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SCVNews.com | Opinion/Commentary: SB32 Caps 14-Year Leg Career | 09-16-2016
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Commentary by Sen. Fran Pavley
| Friday, Sep 16, 2016
Fran Pavley

Fran Pavley

The 2016 legislative year – the 14th and final year I was privileged to represent Los Angeles and Ventura County residents in the Assembly and Senate – ended with a resounding and historic commitment to California’s clean-energy future.

Most significant was the passage of SB 32, my bill to put into law targets for reducing climate pollution through 2030. Gov. Jerry Brown heralded that action at a Capitol news conference shortly after the Senate voted to send the bill to his desk, and signed it in a ceremony in Los Angeles on Sept. 8.

That action was among the highlights of a productive end to a productive year in the Legislature – a year that included passage of an urgency law to prevent gas injections at the Aliso Canyon storage field until all wells either pass a rigorous regimen of safety tests or are plugged and isolated from the field, approval of a critically needed funding increase for services for the developmentally disabled, and a record investment in public education.

My colleagues and I watched the vote come in during the concurrence of amendments on SB 32 in the Senate. From left are Senator Bill Monning, myself, Senate President pro Tem Kevin de León and Senator Marty Block.

My colleagues and I watched the vote come in during the concurrence of amendments on SB 32 in the Senate. From left are Senator Bill Monning, myself, Senate President pro Tem Kevin de León and Senator Marty Block.

By enacting SB 32 into law, the state is sending a powerful market signal to clean-energy entrepreneurs that California will remain the nation’s premier place to invest in the 21st century, clean-energy economy – to develop and market biofuels, to refine energy storage, to design and build zero-emission vehicles, and to invent the energy-saving products all the world is hungering for.

To incentivize such investment, legislators and Gov. Brown agreed to appropriate $900 million from the Greenhouse Gas Reduction Fund, which is money that comes from proceeds of the auction of emissions allowances under the cap-and-trade program.

Among the investments will be $133 million for rebates to consumers who purchase clean vehicles, $150 million for less-polluting heavy-duty vehicles, $135 million for transit and intercity rail programs, $140 million in grants for transformative climate communities, and $80 million for the Natural Resources Agency’s Urban Greening program.

These expenditures will bring the total amount of cap-and-trade investments to reduce greenhouse gas emissions to $3.2 billion.

Gov. Jerry Brown signed my SB 32 and its companion bill AB 197 at a ceremony in Vista Hermosa Natural Park in Los Angeles.

Gov. Jerry Brown signed my SB 32 and its companion bill AB 197 at a ceremony in Vista Hermosa Natural Park in Los Angeles.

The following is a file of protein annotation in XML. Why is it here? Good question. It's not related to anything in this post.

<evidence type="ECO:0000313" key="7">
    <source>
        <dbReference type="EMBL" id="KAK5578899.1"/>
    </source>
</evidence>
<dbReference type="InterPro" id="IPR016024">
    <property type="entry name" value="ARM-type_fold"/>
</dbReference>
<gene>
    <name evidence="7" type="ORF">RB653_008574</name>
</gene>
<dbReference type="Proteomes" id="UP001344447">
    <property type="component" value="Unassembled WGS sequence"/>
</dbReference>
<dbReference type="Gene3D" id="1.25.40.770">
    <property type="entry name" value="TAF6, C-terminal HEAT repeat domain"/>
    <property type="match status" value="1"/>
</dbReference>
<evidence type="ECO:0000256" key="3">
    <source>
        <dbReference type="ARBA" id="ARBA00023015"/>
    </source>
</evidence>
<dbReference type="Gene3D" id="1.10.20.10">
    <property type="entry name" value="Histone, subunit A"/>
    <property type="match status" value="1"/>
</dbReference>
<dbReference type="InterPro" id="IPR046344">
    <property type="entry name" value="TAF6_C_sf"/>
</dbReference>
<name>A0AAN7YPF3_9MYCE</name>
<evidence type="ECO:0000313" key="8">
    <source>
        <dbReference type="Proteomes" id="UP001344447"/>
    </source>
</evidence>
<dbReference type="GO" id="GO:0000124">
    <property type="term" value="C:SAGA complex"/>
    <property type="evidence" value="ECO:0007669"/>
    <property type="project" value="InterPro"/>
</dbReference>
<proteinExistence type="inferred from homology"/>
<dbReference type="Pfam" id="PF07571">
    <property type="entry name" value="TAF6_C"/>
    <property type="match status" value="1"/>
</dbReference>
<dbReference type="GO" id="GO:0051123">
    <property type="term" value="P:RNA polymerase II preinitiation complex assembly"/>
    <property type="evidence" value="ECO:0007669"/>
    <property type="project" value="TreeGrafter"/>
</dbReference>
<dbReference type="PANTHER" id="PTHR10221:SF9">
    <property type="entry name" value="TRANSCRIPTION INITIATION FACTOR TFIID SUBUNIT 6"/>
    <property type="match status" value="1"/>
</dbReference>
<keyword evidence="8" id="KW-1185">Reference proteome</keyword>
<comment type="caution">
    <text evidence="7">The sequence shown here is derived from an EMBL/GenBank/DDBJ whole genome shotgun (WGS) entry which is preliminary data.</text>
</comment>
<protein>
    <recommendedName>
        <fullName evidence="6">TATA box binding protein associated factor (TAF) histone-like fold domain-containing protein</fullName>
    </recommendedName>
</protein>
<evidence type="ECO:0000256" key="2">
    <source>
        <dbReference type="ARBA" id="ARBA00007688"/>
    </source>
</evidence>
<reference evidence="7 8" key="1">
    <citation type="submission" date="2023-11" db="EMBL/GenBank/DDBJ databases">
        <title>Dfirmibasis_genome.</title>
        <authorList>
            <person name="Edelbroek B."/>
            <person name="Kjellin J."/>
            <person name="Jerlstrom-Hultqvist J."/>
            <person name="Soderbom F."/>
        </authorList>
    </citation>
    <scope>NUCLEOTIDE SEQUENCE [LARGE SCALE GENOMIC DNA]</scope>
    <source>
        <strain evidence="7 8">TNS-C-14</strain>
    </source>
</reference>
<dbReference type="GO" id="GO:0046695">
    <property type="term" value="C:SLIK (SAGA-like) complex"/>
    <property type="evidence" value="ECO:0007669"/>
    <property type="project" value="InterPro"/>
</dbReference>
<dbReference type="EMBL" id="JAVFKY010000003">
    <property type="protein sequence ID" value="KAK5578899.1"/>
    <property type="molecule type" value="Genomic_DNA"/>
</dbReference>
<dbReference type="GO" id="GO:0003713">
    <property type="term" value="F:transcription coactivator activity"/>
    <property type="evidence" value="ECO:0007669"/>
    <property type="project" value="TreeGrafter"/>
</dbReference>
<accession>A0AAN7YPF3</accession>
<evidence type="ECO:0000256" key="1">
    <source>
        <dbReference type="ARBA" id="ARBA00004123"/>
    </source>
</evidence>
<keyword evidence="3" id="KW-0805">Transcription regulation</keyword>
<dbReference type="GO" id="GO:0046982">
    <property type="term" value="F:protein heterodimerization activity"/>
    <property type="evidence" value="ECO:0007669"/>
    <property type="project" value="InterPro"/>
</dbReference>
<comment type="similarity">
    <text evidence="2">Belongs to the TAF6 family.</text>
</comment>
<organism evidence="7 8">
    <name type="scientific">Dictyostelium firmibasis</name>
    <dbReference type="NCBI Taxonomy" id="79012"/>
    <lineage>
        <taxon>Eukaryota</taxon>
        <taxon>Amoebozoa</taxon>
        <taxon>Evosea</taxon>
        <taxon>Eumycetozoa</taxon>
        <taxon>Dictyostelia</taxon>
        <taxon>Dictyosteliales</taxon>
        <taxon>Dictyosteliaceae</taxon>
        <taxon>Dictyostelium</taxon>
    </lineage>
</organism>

SB 32 was one of a package of important energy and climate bills that advanced to the governor’s desk in the final week of August. Others included SB 1383 by Senator Ricardo Lara, which sets targets for reducing emissions of so-called “super-pollutants,” which are gases such as methane that don’t last as long in the atmosphere as carbon dioxide but have a much greater short-term impact on global warming.

In addition, AB 197 by Assemblyman Eduardo Garcia, AB 1550 by Assemblyman Jimmy Gomez and AB 2722 by Assemblywoman Autumn Burke create policies to ensure that emphasis and resources are directed at addressing the impacts of climate change on disadvantaged communities that have historically suffered most from pollution.

The governor also has before him legislation I authored in the areas of women’s reproductive health, natural gas storage well safety and revitalizing California’s magnificent state parks.

SB 999, which received bipartisan support in the Legislature, will allow doctors to prescribe up to a year’s supply of contraceptives. This change that will eliminate the need to refill prescriptions every 30 or 90 days and, more importantly, will reduce the number of unplanned pregnancies and abortions by making birth control more consistent and, as a result, more effective.

SB 887 will establish safety reforms at all natural gas storage wells in California, with the goal of preventing another Aliso Canyon-like disaster. It will require continuous air monitoring to detect concentrations of gas and regular inspections to ensure the mechanical integrity of wells. In addition, it will require that wells be designed with redundant safety features that will ensure that no single point of failure can result in a leak.

SB 1111 follows through on recommendations made by the respected Parks Forward Commission by creating the framework that will allow a nonprofit entity to raise private funds for parks and conduct marketing programs to increase public awareness and use of state parks.

 

Fran Pavley represents California’s 27th Senate District, which includes western portions of the Santa Clarita Valley.

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